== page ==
CHICAGO — With the temperature a fraction cooler than last year’s triple digits and attendance more than doubling — to an estimated 170,000 people checking out 130 bands on nine stages over three days — Lollapalooza seems well on its way to establishing itself as one of the premier destination festivals in the country.(Click here for photos of Red Hot Chili Peppers, Kanye West, Panic! at the Disco and more of your favorites at Lollapalooza 2006.)
Organizers doubled the size of the festival — which took place along the lakefront here in Grant Park — during its second year as a non-touring fest. The two main stages were set up three-quarters of a mile apart on either side of the festival grounds, with the space between featuring seven smaller stages (including ones dedicated to comedy and kids’ music) and a social-responsibility area focused on environmental issues. There was plenty of room for the crowd, which ranged from newborns passed out in strollers to teenagers and their parents sprawled out on blankets.
Lollapalooza featured more hip-hop this year than last (with Common, Lady Sovereign, Lyrics Born and Blackalicious joining headliner Kanye West) and plenty of indie-rock and jam bands spread out over each day’s 10-hour schedule, making it nearly impossible to see it all, but we tried. Here’s a diary of the highlights. …
11:26 a.m. As the gates open for the festival’s first day, a clutch of fans sprint toward the far end of the grounds to get up front for Panic! at the Disco’s set, some three hours later. They succeed, beating out four friends from Chicago who have been following the band all summer.
11:56 a.m. Walking past the Kidzapalooza stage, a sunshiny song called “Scrub a Dub” by the band ScribbleMonster bleeds out onto the midway, to the confusion of the kid-less throngs walking by.
12:06 p.m. Dax Riggs, singer of the twisted blues duo (augmented by a touring bassist) Deadboy & the Elephantmen, seems to be challenging Panic to a makeup throwdown with his heavy dark eyeliner.
12:27 p.m. Texan techno-punk duo Ghostland Observatory have the festival’s best look so far, thanks to keyboardist/beatmaster Thomas Turner’s flowing powder-blue cape.
1:52 p.m. It just seems like Aqualung — essentially Londoner Matt Hales — don’t really belong here: The Coldplay-lite (if that’s possible) sound comes off kind of limp for the chatty early afternoon crowd. Hales seems to get it, though. He thanks the crowd for cheering for a ballad about “abject misery,” then busts a piano freestyle tune that turns things around. “You f—ing could be happy for all the things that are going for him … he’s English, so he’s a sad bastard,” Hales said. Funny, but a girl near the front still sneers, “Is that Chris Martin?” Hales finally redeems himself with a soaring cover of Queen’s “Somebody to Love” (a very difficult song to pull off).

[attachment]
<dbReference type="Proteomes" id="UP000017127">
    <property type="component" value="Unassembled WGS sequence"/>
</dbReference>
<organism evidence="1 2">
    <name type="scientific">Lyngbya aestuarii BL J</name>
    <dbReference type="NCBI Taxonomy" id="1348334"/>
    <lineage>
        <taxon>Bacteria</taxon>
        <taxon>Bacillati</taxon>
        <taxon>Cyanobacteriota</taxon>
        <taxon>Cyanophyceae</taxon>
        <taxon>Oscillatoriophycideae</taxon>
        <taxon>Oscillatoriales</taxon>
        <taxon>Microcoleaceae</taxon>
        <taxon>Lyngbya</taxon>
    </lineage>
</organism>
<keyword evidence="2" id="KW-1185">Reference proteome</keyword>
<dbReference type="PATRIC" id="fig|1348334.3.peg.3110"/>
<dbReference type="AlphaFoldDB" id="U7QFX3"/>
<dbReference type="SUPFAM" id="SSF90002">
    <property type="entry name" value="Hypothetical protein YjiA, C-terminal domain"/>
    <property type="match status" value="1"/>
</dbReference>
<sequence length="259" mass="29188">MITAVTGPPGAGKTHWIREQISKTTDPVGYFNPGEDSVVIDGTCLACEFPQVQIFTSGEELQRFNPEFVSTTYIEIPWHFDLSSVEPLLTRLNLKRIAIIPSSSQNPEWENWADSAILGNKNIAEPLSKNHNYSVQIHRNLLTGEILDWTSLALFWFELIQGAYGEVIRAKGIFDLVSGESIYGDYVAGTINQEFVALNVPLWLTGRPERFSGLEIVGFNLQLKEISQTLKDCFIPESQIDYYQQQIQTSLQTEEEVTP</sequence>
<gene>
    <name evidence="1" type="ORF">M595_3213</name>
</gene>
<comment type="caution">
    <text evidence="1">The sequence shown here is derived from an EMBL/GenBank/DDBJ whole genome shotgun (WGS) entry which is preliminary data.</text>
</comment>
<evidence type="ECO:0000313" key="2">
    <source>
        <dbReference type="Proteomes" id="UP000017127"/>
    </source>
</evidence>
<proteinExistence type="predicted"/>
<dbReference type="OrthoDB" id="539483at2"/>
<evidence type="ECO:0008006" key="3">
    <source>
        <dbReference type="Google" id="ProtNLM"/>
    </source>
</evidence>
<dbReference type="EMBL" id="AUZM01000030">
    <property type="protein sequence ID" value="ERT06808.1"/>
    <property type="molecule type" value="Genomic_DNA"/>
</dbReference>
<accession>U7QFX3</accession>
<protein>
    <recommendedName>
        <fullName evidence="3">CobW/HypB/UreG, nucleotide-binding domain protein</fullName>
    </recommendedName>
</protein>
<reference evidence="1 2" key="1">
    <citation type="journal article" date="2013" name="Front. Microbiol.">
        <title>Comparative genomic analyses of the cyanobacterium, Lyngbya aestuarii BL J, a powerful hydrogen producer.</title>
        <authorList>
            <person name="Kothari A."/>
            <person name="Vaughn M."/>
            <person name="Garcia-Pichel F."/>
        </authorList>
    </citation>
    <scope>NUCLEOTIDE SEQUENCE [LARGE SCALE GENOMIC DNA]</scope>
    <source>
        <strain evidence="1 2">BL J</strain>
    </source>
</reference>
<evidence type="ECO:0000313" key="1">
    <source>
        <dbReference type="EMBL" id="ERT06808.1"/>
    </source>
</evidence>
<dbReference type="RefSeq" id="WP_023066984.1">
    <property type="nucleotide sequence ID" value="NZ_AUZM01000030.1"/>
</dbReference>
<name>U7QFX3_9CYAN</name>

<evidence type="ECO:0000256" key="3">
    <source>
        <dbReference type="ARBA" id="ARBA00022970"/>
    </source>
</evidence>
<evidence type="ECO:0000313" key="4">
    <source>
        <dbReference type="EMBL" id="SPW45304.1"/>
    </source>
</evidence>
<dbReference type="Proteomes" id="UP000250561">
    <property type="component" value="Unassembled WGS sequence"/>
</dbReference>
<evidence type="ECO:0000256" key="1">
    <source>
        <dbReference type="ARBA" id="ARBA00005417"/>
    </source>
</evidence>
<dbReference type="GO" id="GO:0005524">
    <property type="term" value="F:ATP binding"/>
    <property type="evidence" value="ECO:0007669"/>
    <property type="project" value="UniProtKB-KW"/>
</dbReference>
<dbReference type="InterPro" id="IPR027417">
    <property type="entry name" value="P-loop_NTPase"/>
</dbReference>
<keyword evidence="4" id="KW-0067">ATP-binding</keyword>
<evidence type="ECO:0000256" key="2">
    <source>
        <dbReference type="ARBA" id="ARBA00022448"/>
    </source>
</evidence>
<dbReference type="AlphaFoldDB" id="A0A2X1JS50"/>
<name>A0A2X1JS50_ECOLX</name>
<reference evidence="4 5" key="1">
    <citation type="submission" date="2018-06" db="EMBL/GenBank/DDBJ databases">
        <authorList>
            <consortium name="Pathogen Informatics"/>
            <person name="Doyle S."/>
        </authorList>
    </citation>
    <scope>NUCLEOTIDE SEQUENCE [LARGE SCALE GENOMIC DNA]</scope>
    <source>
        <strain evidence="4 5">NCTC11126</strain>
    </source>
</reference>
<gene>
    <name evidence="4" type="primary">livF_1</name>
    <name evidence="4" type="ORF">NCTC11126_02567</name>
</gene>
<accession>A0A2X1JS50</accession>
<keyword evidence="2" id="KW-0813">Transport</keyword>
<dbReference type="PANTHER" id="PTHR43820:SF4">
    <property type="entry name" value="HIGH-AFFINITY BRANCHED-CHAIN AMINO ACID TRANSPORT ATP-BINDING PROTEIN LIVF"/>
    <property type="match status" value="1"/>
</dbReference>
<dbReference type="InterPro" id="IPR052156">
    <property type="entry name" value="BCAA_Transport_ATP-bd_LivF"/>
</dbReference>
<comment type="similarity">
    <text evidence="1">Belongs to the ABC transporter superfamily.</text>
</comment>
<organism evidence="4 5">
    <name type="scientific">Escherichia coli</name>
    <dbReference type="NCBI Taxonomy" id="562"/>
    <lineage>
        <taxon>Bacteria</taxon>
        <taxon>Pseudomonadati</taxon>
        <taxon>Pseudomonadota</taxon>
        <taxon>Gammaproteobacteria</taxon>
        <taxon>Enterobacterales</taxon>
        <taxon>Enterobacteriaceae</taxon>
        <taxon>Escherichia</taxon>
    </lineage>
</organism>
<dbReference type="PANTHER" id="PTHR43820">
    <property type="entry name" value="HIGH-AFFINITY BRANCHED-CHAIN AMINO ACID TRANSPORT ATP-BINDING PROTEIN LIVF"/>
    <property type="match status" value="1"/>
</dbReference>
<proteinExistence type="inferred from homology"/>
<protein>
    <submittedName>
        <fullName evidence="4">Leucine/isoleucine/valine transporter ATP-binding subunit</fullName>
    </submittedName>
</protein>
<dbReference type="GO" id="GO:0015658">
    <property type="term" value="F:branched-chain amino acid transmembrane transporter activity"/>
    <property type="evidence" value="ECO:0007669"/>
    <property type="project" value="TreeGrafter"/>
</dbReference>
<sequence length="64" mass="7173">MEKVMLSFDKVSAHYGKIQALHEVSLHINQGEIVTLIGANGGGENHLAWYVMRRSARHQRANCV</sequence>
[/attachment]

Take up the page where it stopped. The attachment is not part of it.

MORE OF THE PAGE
2:41 p.m. Panic! at the Disco bring it. With help from their limber, theatrical friends in the Lucent Dossier dance troupe, they take the stage with a circus flourish thanks to a made-up carnival barker and two naughty cabaret girls in lingerie and clown makeup. Guitarist Ryan Ross wins the fashion award, as usual, busting out a ruffled shirt, fancy red vest, tight black pants and dramatic spangly swirls of makeup on his cheek. The band throws in a tweaked-out cover of Radiohead’s “Karma Police” and singer Brendon Urie gets a lapdance from a sexy cabaret clown during “But It’s Better If You Do.” Sadly, Smashing Pumpkins leader Billy Corgan doesn’t make the dramatic entrance some had hoped for when Panic bust out their cover of the Pumpkins’ “Tonight, Tonight.”
3:25 p.m. The Blisters rock the biggest crowd at the Kidzapalooza stage all day. It doesn’t hurt that they’re tearing through covers of the Ramones’ “Blitzkrieg Bop,” the Flaming Lips’ “She Don’t Use Jelly” and Neil Young’s “Rockin’ in the Free World.” Oh, did we mention that the singer and drummer are Wilco leader Jeff Tweedy’s sons? Proud papa Tweedy stands halfway back in the crowd with some of his bandmates, fairly anonymous in a straw hat, tinted shades and a bushy beard, mouthing some of the words to the Beatles’ “Dear Prudence.”